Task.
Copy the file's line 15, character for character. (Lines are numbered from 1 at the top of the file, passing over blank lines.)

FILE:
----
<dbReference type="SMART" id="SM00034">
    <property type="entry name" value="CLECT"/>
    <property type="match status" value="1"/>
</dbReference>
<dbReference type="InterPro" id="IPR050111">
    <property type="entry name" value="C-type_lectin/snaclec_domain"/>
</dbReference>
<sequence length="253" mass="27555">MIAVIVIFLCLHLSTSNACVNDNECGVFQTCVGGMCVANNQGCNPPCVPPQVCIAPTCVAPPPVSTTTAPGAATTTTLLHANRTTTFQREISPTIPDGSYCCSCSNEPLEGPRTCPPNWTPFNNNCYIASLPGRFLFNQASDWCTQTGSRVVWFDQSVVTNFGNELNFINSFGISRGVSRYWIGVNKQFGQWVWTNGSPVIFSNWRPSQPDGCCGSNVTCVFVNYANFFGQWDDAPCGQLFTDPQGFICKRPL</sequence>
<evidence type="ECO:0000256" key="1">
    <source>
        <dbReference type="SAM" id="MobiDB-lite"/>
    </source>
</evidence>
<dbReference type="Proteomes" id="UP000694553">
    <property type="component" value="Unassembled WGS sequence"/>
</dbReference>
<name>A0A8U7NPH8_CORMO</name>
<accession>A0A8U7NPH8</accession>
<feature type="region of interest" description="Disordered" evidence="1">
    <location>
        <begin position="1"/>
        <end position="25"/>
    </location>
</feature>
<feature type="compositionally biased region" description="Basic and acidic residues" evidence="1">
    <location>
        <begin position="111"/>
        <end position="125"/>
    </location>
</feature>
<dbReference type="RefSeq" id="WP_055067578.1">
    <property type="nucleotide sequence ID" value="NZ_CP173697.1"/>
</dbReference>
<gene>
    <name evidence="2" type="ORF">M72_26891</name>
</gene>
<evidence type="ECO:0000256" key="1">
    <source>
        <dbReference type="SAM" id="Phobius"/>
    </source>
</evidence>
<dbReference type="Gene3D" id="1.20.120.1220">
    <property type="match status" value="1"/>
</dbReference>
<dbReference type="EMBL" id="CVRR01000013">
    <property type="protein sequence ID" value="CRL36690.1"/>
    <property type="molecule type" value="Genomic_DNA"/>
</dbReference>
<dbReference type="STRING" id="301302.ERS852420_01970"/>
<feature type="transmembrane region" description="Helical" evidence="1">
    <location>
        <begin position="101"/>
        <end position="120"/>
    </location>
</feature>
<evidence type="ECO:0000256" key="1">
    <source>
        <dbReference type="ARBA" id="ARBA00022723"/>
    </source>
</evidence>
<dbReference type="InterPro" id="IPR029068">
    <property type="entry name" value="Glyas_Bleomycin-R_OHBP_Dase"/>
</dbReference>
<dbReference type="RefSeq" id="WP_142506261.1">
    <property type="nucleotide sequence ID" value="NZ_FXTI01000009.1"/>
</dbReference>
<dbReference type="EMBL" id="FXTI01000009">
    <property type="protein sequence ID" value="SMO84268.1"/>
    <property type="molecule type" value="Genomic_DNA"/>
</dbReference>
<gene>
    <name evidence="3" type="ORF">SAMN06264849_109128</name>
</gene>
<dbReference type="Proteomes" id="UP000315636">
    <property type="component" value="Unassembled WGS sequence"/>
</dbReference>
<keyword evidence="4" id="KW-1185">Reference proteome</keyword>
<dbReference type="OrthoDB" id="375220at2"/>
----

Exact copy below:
    <property type="component" value="Unassembled WGS sequence"/>